Why Horror?

When I was about six or seven years old, my family went to a local fair. You probably all know the kind. Flashing lights, fried food, wafting odor of shit everywhere.

It’s the kind of place that every backwoods kid loves to go to. The parents will tell you not to get too close to the carnies but will gladly strap you into a rusted sled ride/death trap that was put together with an Allen wrench.

We had a blast, but towards the end of the night, my dad had this great idea of walking us through a funhouse. If I remember right, it even had a giant clown in the process of climbing over the roof. From outside, the sound of previously recorded screams and running chainsaws could be heard as people made their way through the darkened maze. This was in 1989 or so, I was in shorts and a t-shirt, because I remember it getting cold as the fair season comes around at the start of fall.

“…it’s probably also a story on the testicular fortitude of my then five-year-old brother. I swear, that kid always had to walk bowlegged ever since he was born”

Now, I have two brothers (at the time, more came later), with one older and one younger, and while this is a little story on my history with horror, it’s probably also a story on the testicular fortitude of my then five year old brother. I swear, that kid always had to walk bowlegged ever since he was born. I was told that I pushed his stroller down a flight of stairs when he was an infant, just because I could. Most likely I knocked something a little loose in him. To be honest, that kind of fearlessness helped him greatly later in life, but that’s another story.

The four of us approached the funhouse, my mother staying behind watching us while my father escorting. My older brother was first, then me, then my younger brother and father. I remember at the very first turn, not ten feet into the front door, behind a glass case, a skeleton head popped up from a velvet-covered box with a bright red light shining down on it and a screaming, mad Satanic laughter ringing loud from hidden speakers. I nearly pissed myself. I probably screamed louder than the speakers and while my brothers and fathers laughed at the scare, I turned and ran hightail out of the funhouse with tears and snot running down my face.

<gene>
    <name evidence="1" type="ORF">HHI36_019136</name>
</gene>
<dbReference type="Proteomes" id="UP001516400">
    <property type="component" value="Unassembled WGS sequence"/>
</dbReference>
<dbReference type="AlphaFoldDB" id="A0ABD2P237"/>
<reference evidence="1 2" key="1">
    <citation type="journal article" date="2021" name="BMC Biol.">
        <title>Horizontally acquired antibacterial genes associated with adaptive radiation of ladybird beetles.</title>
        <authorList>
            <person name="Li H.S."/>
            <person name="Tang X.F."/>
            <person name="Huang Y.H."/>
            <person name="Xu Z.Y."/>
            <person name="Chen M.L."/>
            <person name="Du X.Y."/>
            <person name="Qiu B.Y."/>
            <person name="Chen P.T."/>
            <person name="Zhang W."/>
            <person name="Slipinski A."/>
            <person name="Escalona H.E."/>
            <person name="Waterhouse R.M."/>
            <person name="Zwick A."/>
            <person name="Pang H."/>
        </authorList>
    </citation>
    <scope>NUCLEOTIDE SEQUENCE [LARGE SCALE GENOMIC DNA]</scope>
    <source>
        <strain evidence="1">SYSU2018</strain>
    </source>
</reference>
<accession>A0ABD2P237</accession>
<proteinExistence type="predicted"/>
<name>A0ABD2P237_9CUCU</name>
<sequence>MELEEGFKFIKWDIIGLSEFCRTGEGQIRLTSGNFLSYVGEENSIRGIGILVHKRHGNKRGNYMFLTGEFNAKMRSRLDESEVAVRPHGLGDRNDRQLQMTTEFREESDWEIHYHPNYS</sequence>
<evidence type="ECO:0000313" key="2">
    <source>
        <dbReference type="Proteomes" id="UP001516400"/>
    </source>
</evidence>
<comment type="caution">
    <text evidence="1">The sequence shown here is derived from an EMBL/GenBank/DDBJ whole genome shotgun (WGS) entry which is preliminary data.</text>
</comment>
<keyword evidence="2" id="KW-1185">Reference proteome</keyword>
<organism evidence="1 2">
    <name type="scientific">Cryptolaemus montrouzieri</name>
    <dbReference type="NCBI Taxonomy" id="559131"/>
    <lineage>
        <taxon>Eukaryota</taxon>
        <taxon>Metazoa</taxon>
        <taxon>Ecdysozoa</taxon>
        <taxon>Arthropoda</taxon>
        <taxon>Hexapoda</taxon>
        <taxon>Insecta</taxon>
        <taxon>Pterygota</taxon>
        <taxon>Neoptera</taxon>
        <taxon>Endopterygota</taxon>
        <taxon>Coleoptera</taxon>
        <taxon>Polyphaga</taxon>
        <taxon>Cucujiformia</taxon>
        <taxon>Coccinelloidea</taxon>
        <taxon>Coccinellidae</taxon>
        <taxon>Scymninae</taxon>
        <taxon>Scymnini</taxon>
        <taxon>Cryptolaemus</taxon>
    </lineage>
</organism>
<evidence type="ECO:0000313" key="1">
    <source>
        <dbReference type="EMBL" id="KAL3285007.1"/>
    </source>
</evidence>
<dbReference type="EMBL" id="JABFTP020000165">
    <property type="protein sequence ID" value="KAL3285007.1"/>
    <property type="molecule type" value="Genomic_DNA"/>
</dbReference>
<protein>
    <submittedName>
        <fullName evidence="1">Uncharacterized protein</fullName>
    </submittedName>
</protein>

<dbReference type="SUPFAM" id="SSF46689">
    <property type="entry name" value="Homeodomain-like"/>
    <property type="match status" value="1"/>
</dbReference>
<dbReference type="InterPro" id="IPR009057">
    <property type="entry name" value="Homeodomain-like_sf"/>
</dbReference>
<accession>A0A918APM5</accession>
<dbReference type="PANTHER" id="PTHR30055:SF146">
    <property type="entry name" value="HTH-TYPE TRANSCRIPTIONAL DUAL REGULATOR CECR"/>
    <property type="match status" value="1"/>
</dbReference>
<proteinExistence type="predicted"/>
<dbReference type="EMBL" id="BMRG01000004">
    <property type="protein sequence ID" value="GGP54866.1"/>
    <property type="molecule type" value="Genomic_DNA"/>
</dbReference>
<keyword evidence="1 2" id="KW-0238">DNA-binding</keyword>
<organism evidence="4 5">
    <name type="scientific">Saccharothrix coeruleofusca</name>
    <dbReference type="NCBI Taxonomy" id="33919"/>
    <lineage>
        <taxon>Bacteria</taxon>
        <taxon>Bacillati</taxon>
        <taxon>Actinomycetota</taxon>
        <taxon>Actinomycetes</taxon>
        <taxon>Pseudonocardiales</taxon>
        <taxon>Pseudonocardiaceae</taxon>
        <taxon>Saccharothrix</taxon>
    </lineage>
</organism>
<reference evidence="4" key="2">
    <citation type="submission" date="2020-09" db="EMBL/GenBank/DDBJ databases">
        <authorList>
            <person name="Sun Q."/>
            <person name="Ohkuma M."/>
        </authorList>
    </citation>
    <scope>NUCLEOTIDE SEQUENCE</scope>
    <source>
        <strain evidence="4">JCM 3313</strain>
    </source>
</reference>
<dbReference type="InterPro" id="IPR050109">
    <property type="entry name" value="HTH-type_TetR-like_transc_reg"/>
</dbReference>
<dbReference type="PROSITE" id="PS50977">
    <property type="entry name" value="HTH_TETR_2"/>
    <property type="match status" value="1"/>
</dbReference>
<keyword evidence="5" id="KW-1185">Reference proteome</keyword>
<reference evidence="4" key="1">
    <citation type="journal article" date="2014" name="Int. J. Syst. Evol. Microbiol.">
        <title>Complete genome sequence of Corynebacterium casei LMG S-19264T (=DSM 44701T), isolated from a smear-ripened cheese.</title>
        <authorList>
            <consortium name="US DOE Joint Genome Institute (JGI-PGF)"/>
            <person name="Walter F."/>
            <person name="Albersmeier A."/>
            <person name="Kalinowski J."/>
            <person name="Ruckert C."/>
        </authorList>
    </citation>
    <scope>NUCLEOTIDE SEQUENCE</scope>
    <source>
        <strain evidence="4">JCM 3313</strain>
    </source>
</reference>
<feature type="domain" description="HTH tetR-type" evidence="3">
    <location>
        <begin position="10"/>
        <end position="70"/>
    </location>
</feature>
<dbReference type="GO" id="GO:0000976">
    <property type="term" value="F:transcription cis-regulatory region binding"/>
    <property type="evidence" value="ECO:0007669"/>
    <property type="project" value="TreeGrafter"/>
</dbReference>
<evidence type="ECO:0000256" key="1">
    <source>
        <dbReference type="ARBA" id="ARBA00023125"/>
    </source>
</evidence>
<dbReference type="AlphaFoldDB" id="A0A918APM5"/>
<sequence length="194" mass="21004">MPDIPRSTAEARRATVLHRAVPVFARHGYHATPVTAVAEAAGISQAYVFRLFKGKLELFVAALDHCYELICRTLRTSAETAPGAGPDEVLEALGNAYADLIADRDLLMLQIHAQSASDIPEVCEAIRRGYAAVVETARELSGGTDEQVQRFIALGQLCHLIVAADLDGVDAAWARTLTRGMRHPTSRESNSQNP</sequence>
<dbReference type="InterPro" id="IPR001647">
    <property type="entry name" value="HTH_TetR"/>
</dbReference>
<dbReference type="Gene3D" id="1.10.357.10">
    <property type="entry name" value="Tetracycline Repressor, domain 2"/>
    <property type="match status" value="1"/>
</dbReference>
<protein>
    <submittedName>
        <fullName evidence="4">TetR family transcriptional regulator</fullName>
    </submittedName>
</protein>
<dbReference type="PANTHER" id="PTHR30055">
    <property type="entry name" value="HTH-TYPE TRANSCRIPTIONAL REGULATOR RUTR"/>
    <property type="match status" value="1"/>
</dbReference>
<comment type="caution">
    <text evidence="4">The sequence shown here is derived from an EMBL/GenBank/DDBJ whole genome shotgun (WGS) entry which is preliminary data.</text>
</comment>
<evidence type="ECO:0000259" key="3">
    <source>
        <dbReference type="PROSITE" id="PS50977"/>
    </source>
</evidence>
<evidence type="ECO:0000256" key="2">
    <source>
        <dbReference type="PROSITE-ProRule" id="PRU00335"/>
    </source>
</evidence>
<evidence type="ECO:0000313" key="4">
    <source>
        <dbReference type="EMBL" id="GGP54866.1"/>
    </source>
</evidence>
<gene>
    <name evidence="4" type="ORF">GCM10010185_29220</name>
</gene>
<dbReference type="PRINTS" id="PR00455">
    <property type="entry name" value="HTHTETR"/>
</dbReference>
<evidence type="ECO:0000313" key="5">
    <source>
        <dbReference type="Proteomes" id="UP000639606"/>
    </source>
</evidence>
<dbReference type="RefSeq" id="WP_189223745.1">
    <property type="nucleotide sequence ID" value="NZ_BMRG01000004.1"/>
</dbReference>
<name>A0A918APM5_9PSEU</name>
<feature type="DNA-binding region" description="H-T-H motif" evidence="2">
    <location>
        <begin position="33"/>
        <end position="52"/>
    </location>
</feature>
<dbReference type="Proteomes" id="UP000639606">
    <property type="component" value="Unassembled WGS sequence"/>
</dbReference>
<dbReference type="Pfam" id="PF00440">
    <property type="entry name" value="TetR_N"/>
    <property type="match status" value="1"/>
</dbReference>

I stood in the frozen mud with my mother, bawling my eyes out while she tried to comfort me, listening to my brothers and father go through the rest of the tour, the building practically shaking with the noises and rattles from the traps being set off.

So why the hell would I be drawn to horror writing later in life? I can’t wrap my head around it. Even as a teenager, I wasn’t attracted to movies and books like this. Of course, since I grew up in the 90’s, so I’ve seen my fair share of Friday the 13th movies and the like, but there was no chance that I was going to pursue things like that. I’d let peer-pressure force my hand instead. To this day, I haven’t been in another funhouse. I’m now in my mid-thirties with kids of my own.

I think a lot of this has to come down to what tools we are using to cope with difficult circumstances in life. I’ve had my fair share of traumatic events: death of a (step) sibling, parental divorce, a near-drowning. But seriously, a LOT of people have shit that goes on behind the scenes that we don’t talk about. I’m not special and neither are you. But maybe watching horror movies, reading horror novels, writing horror stories is a way for us to understand some of the bad shit that’s happened. It helps reduce the real trauma in our lives in comparison, so we can adapt to them. Yeah, there were some bad times but seriously, there is a guy in a hockey mask and he just cut this fucking girl’s head off!

I’ve tried to come to terms with this, especially lately when the pull to the horror genre has been so much stronger than normal. Frankly, I think this is the best concept that I can think of. So bring on the machetes and hauntings, cut some heads off and give me some nightmares, because I know that there is a reason behind it all and as long as we have trauma in our lives, people should keep creating this type of art.

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